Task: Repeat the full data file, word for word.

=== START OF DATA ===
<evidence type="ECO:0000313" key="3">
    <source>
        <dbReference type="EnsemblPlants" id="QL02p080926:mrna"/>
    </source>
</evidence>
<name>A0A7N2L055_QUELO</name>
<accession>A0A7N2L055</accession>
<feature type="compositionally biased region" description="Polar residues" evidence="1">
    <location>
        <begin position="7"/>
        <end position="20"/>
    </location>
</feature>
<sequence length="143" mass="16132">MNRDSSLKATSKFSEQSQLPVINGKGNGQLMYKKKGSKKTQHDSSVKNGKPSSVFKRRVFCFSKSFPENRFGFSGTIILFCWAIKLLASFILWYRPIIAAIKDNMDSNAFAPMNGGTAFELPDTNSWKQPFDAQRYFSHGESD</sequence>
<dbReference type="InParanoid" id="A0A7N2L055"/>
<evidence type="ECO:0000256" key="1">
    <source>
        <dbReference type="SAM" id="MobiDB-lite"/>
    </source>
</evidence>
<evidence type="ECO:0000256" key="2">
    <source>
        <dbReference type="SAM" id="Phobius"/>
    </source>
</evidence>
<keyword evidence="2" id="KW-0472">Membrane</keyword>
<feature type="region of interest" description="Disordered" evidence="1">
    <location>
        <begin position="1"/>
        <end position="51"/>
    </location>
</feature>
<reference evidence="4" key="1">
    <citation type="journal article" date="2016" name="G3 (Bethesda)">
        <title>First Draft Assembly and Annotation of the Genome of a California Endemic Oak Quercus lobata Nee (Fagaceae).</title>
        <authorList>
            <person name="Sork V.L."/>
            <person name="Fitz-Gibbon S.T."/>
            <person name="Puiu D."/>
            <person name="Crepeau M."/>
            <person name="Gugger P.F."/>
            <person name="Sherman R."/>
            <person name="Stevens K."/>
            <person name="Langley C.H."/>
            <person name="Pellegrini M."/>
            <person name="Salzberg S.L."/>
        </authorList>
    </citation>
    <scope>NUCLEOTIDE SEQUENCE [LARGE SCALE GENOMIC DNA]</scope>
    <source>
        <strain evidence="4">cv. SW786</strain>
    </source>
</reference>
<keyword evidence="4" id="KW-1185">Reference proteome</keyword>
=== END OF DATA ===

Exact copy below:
<evidence type="ECO:0000313" key="3">
    <source>
        <dbReference type="EnsemblPlants" id="QL02p080926:mrna"/>
    </source>
</evidence>
<name>A0A7N2L055_QUELO</name>
<accession>A0A7N2L055</accession>
<feature type="compositionally biased region" description="Polar residues" evidence="1">
    <location>
        <begin position="7"/>
        <end position="20"/>
    </location>
</feature>
<sequence length="143" mass="16132">MNRDSSLKATSKFSEQSQLPVINGKGNGQLMYKKKGSKKTQHDSSVKNGKPSSVFKRRVFCFSKSFPENRFGFSGTIILFCWAIKLLASFILWYRPIIAAIKDNMDSNAFAPMNGGTAFELPDTNSWKQPFDAQRYFSHGESD</sequence>
<dbReference type="InParanoid" id="A0A7N2L055"/>
<evidence type="ECO:0000256" key="1">
    <source>
        <dbReference type="SAM" id="MobiDB-lite"/>
    </source>
</evidence>
<evidence type="ECO:0000256" key="2">
    <source>
        <dbReference type="SAM" id="Phobius"/>
    </source>
</evidence>
<keyword evidence="2" id="KW-0472">Membrane</keyword>
<feature type="region of interest" description="Disordered" evidence="1">
    <location>
        <begin position="1"/>
        <end position="51"/>
    </location>
</feature>
<reference evidence="4" key="1">
    <citation type="journal article" date="2016" name="G3 (Bethesda)">
        <title>First Draft Assembly and Annotation of the Genome of a California Endemic Oak Quercus lobata Nee (Fagaceae).</title>
        <authorList>
            <person name="Sork V.L."/>
            <person name="Fitz-Gibbon S.T."/>
            <person name="Puiu D."/>
            <person name="Crepeau M."/>
            <person name="Gugger P.F."/>
            <person name="Sherman R."/>
            <person name="Stevens K."/>
            <person name="Langley C.H."/>
            <person name="Pellegrini M."/>
            <person name="Salzberg S.L."/>
        </authorList>
    </citation>
    <scope>NUCLEOTIDE SEQUENCE [LARGE SCALE GENOMIC DNA]</scope>
    <source>
        <strain evidence="4">cv. SW786</strain>
    </source>
</reference>
<keyword evidence="4" id="KW-1185">Reference proteome</keyword>